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Scientists turn graphene into effective anti-cancer drug

A team including an Indian-origin researcher Aravind Vijayaraghavan from the University of Manchester has used graphene to target and neutralise cancer stem cells while not harming other cells.

First graphene-based LED display paves way for more efficient, flexible electronic devices
First graphene-based LED display paves way for more efficient, flexible electronic devices

First graphene-based LED display has paved way for more efficient flexible and see-through electronic devices, it has been reported.

Researchers make magnetic graphene

Researchers have found a way to induce magnetism in graphene while also preserving its electronic properties, an advance that may pave the way for new multi-functional electronic devices.

Graphene shows promise for bulletproof vests

 Wonder material graphene has revolutionised batteries and super-conductors. Now it has been demonstrated by scientists that it is 10 times better than steel at stopping bullets.

Graphene potentially useful in fuel cell technology: Study

 Graphene, impermeable to gases and liquids, can easily allow protons to pass through it, suggesting it could be a promising candidate for use in hydrogen fuel cells, according to a new study published in the journal Nature.

Super material has chink in its armour: Study

Impermeable to gases and liquids, the super material graphene can be pierced by one type of subatomic particle, according to a surprise discovery hailed Wednesday as a breakthrough for fuel cell technology.

Super material to enhance digital memory

Researchers from University of Nebraska-Lincoln have employed Nobel Prize-winning material graphene to enhance the properties of a component primed for the next generation of high-speed, high-capacity random-access memory (RAM).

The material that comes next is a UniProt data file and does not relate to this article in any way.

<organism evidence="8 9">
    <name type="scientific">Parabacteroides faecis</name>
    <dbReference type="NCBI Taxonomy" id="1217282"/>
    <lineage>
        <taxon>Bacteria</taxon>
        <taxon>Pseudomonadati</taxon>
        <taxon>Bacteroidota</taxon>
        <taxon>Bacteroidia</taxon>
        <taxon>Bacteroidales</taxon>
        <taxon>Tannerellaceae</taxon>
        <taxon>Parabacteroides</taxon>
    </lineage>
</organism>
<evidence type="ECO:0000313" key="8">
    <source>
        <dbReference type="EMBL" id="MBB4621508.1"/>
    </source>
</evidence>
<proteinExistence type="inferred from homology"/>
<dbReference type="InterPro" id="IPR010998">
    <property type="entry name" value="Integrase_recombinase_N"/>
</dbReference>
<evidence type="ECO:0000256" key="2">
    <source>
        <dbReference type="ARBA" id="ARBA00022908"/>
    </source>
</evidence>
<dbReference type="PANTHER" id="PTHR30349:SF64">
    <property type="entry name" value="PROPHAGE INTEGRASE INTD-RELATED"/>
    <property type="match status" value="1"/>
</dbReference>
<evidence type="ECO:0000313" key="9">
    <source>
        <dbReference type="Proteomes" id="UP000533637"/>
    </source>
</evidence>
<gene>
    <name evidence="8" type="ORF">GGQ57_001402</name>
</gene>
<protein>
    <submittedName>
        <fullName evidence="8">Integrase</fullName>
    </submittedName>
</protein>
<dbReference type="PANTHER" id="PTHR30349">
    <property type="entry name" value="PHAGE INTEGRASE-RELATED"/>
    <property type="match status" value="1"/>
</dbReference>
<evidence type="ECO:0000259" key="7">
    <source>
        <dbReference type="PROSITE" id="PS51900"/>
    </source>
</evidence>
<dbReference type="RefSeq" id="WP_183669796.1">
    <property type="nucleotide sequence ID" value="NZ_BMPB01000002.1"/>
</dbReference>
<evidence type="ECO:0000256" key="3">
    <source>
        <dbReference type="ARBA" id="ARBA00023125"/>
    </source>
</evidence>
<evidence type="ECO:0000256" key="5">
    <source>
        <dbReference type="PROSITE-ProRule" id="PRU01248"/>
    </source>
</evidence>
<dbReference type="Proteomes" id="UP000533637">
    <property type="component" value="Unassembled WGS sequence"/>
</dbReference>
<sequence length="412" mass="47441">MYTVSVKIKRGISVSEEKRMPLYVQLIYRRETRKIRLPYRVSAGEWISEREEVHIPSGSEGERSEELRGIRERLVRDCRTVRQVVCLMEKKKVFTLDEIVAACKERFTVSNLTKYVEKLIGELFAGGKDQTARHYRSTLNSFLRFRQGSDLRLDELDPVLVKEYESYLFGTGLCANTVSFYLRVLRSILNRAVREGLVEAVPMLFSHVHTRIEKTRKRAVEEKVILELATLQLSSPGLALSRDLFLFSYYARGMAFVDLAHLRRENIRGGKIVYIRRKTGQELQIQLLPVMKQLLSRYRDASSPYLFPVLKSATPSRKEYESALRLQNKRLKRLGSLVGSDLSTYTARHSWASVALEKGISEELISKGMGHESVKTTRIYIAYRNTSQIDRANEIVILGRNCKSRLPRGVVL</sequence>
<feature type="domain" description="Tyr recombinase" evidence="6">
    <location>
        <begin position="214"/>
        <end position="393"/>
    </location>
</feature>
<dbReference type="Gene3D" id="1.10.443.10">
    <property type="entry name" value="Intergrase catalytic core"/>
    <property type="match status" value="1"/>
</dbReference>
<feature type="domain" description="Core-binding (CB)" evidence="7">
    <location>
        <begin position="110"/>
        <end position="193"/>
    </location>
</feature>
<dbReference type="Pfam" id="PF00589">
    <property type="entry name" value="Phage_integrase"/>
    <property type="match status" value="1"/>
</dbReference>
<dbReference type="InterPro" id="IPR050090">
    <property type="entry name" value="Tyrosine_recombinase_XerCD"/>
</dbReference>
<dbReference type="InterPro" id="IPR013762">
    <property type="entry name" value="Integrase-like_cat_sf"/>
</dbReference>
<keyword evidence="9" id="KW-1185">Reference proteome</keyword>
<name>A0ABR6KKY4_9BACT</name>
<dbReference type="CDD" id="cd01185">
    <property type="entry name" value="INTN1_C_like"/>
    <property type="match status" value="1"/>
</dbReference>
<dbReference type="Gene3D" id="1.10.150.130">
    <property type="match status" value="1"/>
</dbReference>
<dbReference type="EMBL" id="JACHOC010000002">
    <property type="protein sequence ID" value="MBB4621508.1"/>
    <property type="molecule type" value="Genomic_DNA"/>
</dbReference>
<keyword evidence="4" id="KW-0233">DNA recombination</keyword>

Graphene may allow for flexible, low-cost touchscreens
Graphene may allow for flexible, low-cost touchscreens

Graphene-treated nanowires could soon replace current touchscreen technology allowing for more affordable, flexible displays, scientists say.

New biosensor to diagnose cancer in a jiffy

An ultra-sensitive biosensor made from the wonder material graphene has been used to detect molecules that indicate an increased risk of developing cancer.

Detector can view objects invisible to naked eye

A new ultra-thin detector holds promise as an instrument to view below the surface of bodies, beyond walls and other objects invisible to the human eye.

Graphene rubber bands can be inexpensive body motion sensors

In a first, scientists have treated common elastic bands with graphene to create inexpensive body motion sensors that can measure a patient`s breathing, heart rate or movement.

Super-strong graphene has achilles` heel

Graphene, often touted as a miracle material, is also as brittle as ordinary ceramic and susceptible to crack, a new study has found.

New graphene-type material created

Scientists have created a new material, related to graphene, which has the potential to improve transistors used in electronic devices.

Soon, your clothes could help you charge your cell phone

Researchers have taken a large step toward making a fiber-like energy storage device that can be woven into clothing and power wearable medical monitors, communications equipment or other small electronics.

New 2-D material better than graphene?

Scientists have found a two-dimensional, self-assembling material whose properties are very similar to graphene, but with some distinct advantages, and it may be used to produce solar cells or transistors.

`Miracle` Graphene material may not be that good

At a time when the global electronics industry is going gaga over graphene and other carbon-based nanomaterials, two studies have found the `miracle` graphene may not be that good.

Now, make graphene using kitchen blender

A new study has revealed that graphene can be made using kitchen blender, which will help in the cheap mass production of the miracle material.

Human saliva to run tiny power generators!

Soon, you can check your sugar levels or ovulation changes with bacteria-generated fuel technology powered by your spit!

Indian-origin researcher brings new twist to sodium ion battery technology

An Indian-origin researcher and his team demonstrated that a composite paper - made of interleaved molybdenum disulfide and graphene nanosheets - can be both an active material to efficiently store sodium atoms and a flexible current collector.

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